A year later, Bea is sixteen pounds lighter and two inches taller, and has been rewarded with "the purchase of many new dresses" and a feather hair extension. "Only time will tell whether my early intervention saved her from a life of preoccupation with her weight, or drove her to it," Weiss says seemingly clueless of what she has done in the length of time it took to fit into size appropriate clothing, not to mention the mortifying aspect of having the whole thing detailed in Vogue.
Weiss admits that for Bea the words “diet” and “fat” were too painful, its frankly quite painful reading about the whole thing let alone living it. So is Bea good to go? Is the horror of weekly visits to Dr. Dolgoff’s office finally over? No. “The struggle is obviously not over. I don’t think it will ever be for either of us. Bea understands that just as some kids have asthma, her weight is something she might always have to think about, unfair as it seems.”
“Tears of pain fill her eyes as she reflects on her yearlong journey. “That’s still me,” she says of her former self, “I’m not a different person just because I lost sixteen pounds.”
Her mother though disagrees with Bea and her tears, “At this moment, that fat girl is a thing of the past.” to which the now eight year old Bea wisely answers, “Just because it’s in the past, doesn't mean it didn’t happen.” Like a horror scene right out of “The black swan” little Bea will now have to grapple with forever running from the beast she has seemingly tamed, something her mother is now trying not even to acknowledge.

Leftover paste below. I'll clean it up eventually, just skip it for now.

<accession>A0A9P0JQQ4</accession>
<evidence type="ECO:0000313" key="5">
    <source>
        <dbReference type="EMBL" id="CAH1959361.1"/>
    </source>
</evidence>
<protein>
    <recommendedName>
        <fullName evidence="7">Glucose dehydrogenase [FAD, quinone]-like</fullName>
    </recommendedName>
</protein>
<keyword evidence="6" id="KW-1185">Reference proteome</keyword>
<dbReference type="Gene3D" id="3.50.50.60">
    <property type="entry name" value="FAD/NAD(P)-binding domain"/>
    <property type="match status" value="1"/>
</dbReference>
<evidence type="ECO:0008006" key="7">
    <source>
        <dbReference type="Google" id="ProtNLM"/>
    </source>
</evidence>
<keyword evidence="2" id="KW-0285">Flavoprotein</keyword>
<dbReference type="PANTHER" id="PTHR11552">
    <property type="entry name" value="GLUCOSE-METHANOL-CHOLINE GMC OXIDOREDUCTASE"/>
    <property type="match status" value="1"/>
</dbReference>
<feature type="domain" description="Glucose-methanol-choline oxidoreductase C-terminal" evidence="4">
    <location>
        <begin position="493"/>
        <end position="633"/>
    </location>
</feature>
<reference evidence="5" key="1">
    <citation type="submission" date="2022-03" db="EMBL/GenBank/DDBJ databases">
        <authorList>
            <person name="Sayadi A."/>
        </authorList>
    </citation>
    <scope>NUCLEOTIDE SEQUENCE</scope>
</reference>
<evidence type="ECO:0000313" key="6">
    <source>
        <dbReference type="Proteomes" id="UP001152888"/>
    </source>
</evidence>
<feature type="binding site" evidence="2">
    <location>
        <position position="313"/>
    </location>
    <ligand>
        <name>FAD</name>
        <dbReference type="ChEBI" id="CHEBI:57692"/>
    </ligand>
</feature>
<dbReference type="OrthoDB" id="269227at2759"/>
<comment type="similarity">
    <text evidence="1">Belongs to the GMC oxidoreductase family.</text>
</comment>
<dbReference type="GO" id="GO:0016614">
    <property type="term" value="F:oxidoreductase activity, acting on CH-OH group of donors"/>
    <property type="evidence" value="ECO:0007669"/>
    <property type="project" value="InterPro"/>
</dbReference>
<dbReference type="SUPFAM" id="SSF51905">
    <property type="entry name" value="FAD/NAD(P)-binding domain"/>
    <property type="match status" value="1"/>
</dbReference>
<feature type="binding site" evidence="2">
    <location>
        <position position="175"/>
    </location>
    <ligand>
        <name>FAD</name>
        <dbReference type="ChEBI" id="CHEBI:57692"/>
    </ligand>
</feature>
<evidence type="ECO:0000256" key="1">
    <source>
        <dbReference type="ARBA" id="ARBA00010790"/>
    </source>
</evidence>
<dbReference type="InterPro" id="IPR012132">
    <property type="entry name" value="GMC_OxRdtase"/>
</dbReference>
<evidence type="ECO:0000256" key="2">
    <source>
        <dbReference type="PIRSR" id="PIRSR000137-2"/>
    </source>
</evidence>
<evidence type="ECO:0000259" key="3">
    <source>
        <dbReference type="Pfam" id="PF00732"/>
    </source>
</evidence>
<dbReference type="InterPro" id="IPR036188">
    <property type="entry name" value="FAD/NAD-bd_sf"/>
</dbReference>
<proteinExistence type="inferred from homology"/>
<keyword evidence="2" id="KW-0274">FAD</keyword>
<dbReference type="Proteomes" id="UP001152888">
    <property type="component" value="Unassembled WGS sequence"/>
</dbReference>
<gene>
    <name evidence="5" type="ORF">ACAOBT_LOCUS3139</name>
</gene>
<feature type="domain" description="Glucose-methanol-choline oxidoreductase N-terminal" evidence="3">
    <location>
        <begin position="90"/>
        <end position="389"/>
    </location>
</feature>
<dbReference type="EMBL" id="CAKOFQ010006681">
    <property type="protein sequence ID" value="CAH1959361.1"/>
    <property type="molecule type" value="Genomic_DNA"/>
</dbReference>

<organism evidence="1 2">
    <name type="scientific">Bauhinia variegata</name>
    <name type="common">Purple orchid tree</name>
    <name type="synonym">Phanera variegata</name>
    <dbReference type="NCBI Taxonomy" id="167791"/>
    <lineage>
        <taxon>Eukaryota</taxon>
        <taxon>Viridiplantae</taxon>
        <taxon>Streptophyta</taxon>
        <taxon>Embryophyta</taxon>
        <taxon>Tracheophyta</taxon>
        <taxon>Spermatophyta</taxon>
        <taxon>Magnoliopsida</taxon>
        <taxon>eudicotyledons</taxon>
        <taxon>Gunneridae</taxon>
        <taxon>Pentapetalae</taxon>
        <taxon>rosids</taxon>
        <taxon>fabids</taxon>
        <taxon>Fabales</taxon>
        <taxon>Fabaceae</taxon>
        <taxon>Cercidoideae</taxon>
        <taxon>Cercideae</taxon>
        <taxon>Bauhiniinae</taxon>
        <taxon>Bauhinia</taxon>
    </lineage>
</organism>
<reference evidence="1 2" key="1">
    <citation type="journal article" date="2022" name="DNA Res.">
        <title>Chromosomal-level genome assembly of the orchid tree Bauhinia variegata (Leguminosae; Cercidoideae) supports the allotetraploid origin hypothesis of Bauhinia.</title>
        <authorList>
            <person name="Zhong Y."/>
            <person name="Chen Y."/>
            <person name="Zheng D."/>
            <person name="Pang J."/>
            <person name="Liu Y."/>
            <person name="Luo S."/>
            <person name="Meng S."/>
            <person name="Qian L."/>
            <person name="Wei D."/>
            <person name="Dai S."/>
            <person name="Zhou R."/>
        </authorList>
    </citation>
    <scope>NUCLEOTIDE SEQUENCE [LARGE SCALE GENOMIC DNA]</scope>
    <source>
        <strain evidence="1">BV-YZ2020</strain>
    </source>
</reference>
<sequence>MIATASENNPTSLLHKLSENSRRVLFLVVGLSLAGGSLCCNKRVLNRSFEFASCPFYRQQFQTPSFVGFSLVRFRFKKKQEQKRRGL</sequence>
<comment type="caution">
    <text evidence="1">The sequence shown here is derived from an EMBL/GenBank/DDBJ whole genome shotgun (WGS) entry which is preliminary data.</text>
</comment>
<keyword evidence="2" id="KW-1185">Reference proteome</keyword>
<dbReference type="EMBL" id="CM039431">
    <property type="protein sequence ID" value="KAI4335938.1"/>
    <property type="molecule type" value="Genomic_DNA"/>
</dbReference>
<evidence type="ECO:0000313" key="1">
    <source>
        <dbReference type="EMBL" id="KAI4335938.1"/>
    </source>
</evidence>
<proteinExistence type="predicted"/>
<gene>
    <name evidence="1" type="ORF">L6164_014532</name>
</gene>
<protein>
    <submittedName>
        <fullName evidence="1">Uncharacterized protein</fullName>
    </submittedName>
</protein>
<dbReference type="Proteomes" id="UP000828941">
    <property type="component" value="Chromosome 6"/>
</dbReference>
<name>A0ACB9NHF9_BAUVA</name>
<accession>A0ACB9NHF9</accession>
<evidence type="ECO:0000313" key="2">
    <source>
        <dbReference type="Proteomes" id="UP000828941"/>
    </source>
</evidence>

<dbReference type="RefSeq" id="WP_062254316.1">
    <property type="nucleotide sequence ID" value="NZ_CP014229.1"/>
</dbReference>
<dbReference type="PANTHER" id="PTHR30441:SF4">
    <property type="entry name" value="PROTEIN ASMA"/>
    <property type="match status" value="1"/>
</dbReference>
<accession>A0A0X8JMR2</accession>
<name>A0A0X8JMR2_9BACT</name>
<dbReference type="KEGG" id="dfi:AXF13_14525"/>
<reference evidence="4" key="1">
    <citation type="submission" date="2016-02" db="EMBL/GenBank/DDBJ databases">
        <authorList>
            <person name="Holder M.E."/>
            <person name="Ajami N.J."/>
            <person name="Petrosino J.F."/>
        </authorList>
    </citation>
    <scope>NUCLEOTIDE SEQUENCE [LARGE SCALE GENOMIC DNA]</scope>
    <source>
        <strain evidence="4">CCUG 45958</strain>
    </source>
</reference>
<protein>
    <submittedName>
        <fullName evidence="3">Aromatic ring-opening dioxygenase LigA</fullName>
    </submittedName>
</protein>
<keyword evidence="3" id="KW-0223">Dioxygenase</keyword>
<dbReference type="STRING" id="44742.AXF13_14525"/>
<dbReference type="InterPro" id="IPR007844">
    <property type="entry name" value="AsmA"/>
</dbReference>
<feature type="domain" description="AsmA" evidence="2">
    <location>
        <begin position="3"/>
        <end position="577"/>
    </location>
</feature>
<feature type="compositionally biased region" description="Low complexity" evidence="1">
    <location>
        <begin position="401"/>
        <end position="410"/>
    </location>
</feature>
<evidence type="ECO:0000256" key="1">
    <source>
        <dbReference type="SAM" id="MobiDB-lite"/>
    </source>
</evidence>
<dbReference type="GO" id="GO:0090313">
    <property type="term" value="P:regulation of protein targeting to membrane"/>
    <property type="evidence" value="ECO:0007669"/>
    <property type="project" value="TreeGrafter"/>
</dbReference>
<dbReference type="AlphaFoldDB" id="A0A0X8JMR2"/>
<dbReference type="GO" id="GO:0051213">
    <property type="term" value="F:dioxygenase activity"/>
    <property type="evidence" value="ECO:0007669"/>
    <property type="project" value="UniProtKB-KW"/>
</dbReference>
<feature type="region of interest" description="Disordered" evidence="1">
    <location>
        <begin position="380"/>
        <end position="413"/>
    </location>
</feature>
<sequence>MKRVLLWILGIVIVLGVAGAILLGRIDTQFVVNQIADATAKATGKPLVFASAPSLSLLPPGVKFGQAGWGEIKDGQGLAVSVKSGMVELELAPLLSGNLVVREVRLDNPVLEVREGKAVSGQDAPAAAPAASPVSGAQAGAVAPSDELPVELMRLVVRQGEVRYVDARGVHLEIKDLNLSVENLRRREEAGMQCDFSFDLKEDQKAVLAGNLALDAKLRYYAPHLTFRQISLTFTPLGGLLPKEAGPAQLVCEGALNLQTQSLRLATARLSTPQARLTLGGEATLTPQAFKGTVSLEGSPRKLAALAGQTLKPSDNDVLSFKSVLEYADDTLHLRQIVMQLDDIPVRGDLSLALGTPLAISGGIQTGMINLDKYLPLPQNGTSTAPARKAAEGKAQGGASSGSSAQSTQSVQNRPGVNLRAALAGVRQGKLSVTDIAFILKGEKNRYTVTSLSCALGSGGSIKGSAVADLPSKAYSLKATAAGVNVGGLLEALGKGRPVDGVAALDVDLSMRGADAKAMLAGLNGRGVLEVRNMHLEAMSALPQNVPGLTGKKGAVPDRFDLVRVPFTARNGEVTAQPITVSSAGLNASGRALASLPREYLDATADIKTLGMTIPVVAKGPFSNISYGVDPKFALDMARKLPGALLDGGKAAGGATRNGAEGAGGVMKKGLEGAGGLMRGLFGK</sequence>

Dara-Lynn Weiss has been feeling intense backlash since the article was published, big time. She was called one of the most “selfish women to ever grace the magazine’s pages,” by Katie J. M. Baker in a widely distributed post on Jezebel that drew more than 600 comments. A disgusted commenter on New York magazine who described herself as a former eating-disordered teen wrote, “What you hate is what you see in her that reminds you of yourself.”
But not everyone seems to think she is bat-shit crazy, Random House just announced that they have signed a book deal with the author. Salon.com scoffed at the announcement, “Fat-Shaming a Child Into a Book Deal.” Random House no doubt saw the success of Tiger Mom and thought to replicate the profitable 150,000 print copies Penguin Press sold, for themselves.
“So that’s how you get a book published, ladies,” Mary Elizabeth Williams wrote on Salon. “Just write an article about what a mean mommy you are, get a lot of sexy media attention and hate mail for it, and watch the bidding war commence!”
Mary Elizabeth Williams of Salon.com wrote, “What makes the book deal for this truly revolting story even more reprehensible is that there is likely no one involved who doesn’t realize exactly how contemptible Weiss’ story is – including Weiss herself.”